Many years ago, I read a book entitled Multiple Man: Explorations in Possession and Multiple Personalities. It is one of those books that has always stuck in my mind because it facilitated some deep thinking on the nature of what we call ‘self’. It highlighted how malleable we are as human beings and underlined the enormous inherent potential we carry within us. I was again reminded of the human potential by the movie Split. No, I do not think there the final transformation which occurs in that movie is a human possibility, but there is enough factual data within that movie which should cause pause for reflection and contemplation.
Consider some of what is observable in people with dissociative personality disorder. A person who has dissociative personality disorder has multiple identities who typically have become so fragmented that in effect there is a discontinuity between one identity and the next. To understand this more fully consider that you the reader also consist of multiple identities which get played out as roles. For example, you may be a very different person at work than you are as a parent. Even in a work role or parent role, we can be very different in each role. If people did not know better they would swear black and blue that it is not the same person.
In our minds though there is a continuity between one role or identity and the next. We recognize our self in each role and when we transition between identities. In dissociative identity disorder, it is not unusual for one identity to not recognize another, even though they both inhabit the same body. The fragmentation of identity is so great that each role functions independently of others at a conscious level. In many instances people with this disorder do not recognize that there has been a switch in identity and instead experience a type of black out. Later, and much to their surprise they might learn of all manner of behaviour they engaged in, but have no conscious recollection of them.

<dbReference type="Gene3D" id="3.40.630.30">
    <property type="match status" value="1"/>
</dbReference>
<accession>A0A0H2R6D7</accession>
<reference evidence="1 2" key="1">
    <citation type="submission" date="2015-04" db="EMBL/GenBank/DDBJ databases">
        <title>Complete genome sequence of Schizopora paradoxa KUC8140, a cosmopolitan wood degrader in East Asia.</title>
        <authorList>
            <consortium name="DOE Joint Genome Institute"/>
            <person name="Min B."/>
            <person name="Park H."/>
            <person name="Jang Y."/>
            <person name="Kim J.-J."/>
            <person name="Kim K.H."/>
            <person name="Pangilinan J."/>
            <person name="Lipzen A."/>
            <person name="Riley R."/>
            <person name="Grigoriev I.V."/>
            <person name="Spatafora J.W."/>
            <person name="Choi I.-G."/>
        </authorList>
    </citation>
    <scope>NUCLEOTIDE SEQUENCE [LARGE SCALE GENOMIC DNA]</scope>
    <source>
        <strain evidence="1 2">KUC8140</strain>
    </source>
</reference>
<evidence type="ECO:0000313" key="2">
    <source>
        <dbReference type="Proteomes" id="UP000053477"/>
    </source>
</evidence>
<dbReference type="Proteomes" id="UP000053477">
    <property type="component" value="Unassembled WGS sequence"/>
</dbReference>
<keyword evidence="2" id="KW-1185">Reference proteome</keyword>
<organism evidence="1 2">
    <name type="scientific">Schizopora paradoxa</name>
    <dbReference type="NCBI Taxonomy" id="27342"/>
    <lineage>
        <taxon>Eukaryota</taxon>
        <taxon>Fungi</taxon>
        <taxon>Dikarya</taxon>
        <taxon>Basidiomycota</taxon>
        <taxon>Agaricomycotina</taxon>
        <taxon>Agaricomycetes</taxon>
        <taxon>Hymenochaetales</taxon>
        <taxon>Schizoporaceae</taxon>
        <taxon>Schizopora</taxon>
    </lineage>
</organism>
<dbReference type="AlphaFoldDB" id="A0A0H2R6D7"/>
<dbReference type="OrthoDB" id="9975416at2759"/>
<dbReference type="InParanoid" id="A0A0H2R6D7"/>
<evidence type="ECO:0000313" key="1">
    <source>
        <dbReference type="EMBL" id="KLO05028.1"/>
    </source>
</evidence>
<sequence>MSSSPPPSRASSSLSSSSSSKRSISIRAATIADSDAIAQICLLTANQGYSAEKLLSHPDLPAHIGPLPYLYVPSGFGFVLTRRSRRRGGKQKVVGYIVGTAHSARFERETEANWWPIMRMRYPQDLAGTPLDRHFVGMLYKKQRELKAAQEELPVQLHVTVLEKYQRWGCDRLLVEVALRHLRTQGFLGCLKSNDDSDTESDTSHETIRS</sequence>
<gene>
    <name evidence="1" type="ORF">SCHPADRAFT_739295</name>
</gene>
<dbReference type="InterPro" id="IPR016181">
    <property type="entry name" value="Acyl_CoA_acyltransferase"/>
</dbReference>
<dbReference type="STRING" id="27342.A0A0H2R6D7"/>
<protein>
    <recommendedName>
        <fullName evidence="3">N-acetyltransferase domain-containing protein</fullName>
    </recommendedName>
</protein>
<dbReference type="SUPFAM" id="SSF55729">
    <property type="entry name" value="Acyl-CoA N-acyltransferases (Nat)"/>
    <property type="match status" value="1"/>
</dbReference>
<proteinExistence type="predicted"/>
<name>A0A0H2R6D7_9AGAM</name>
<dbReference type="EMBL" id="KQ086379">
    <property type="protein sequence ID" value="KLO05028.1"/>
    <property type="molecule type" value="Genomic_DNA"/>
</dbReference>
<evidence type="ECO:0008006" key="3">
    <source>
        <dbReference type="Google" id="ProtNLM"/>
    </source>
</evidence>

Sybill is one famous movie that highlights the phenomena of dissociative personality disorder. There are other movies which also portray the plight of dissociative identity disorder sufferers, but perhaps Sybill is the most famous of all. At any rate, it is useful to think of the disorder as occurring along a continuum. At one end of the continuum, we have the full-blown disorder of dissociative identity disorder. At the other end, we would have someone who is so rigid in their personality structure that they almost come across as catatonic – at least in the sense they seem to have only a very narrow range of responses to very different situations. Most people are in the middle of this continuum and therefore have a bit more flexibility. Though if we look in earnest and are honest with ourselves we often find we also respond very rigidly to situations. But that is another story better left for another time.
While some people may be aware that each identity can think, and behave very differently from the next, what is much less known is that there are physical changes which for all intents and purposes should be impossible. Consider that in several documented cases, an identity with diabetes who then switches to another identity, no longer has diabetes. I have diabetes myself and it would be like switching to a different state that no longer has diabetes at the drop of a hat. That is remarkable…
Of course, we do not have that sort of control, and neither does a person who has the disorder. Typically, switches in identity are involuntary and beyond the control of the person afflicted with the disorder.